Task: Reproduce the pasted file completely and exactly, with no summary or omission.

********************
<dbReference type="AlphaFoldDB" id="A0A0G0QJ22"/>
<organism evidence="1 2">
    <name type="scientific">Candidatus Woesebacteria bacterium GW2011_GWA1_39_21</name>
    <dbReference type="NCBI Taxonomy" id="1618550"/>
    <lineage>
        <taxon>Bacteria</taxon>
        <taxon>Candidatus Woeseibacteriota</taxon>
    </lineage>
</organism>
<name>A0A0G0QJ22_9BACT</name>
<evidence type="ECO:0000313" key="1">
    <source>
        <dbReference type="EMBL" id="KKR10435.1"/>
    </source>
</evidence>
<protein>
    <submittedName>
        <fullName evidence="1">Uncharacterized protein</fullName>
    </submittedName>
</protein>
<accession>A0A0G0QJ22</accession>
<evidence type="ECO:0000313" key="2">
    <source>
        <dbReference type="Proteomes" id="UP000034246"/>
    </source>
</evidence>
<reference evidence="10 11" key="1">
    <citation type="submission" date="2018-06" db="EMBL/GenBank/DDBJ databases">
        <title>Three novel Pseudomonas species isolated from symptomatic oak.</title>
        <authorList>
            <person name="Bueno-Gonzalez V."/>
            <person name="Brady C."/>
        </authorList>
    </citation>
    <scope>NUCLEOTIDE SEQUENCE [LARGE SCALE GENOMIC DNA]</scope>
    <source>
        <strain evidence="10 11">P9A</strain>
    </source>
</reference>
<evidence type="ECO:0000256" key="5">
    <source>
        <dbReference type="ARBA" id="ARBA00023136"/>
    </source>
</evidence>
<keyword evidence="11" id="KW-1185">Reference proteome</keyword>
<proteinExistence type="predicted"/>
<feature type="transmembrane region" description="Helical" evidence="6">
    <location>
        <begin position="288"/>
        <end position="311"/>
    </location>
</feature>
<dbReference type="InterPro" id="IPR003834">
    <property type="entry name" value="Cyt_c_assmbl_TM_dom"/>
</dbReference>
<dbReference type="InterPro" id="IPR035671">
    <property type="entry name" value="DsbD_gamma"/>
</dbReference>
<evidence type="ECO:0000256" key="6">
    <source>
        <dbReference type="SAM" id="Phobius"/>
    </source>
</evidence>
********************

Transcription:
<dbReference type="AlphaFoldDB" id="A0A0G0QJ22"/>
<organism evidence="1 2">
    <name type="scientific">Candidatus Woesebacteria bacterium GW2011_GWA1_39_21</name>
    <dbReference type="NCBI Taxonomy" id="1618550"/>
    <lineage>
        <taxon>Bacteria</taxon>
        <taxon>Candidatus Woeseibacteriota</taxon>
    </lineage>
</organism>
<name>A0A0G0QJ22_9BACT</name>
<evidence type="ECO:0000313" key="1">
    <source>
        <dbReference type="EMBL" id="KKR10435.1"/>
    </source>
</evidence>
<protein>
    <submittedName>
        <fullName evidence="1">Uncharacterized protein</fullName>
    </submittedName>
</protein>
<accession>A0A0G0QJ22</accession>
<evidence type="ECO:0000313" key="2">
    <source>
        <dbReference type="Proteomes" id="UP000034246"/>
    </source>
</evidence>
<reference evidence="10 11" key="1">
    <citation type="submission" date="2018-06" db="EMBL/GenBank/DDBJ databases">
        <title>Three novel Pseudomonas species isolated from symptomatic oak.</title>
        <authorList>
            <person name="Bueno-Gonzalez V."/>
            <person name="Brady C."/>
        </authorList>
    </citation>
    <scope>NUCLEOTIDE SEQUENCE [LARGE SCALE GENOMIC DNA]</scope>
    <source>
        <strain evidence="10 11">P9A</strain>
    </source>
</reference>
<evidence type="ECO:0000256" key="5">
    <source>
        <dbReference type="ARBA" id="ARBA00023136"/>
    </source>
</evidence>
<keyword evidence="11" id="KW-1185">Reference proteome</keyword>
<proteinExistence type="predicted"/>
<feature type="transmembrane region" description="Helical" evidence="6">
    <location>
        <begin position="288"/>
        <end position="311"/>
    </location>
</feature>
<dbReference type="InterPro" id="IPR003834">
    <property type="entry name" value="Cyt_c_assmbl_TM_dom"/>
</dbReference>
<dbReference type="InterPro" id="IPR035671">
    <property type="entry name" value="DsbD_gamma"/>
</dbReference>
<evidence type="ECO:0000256" key="6">
    <source>
        <dbReference type="SAM" id="Phobius"/>
    </source>
</evidence>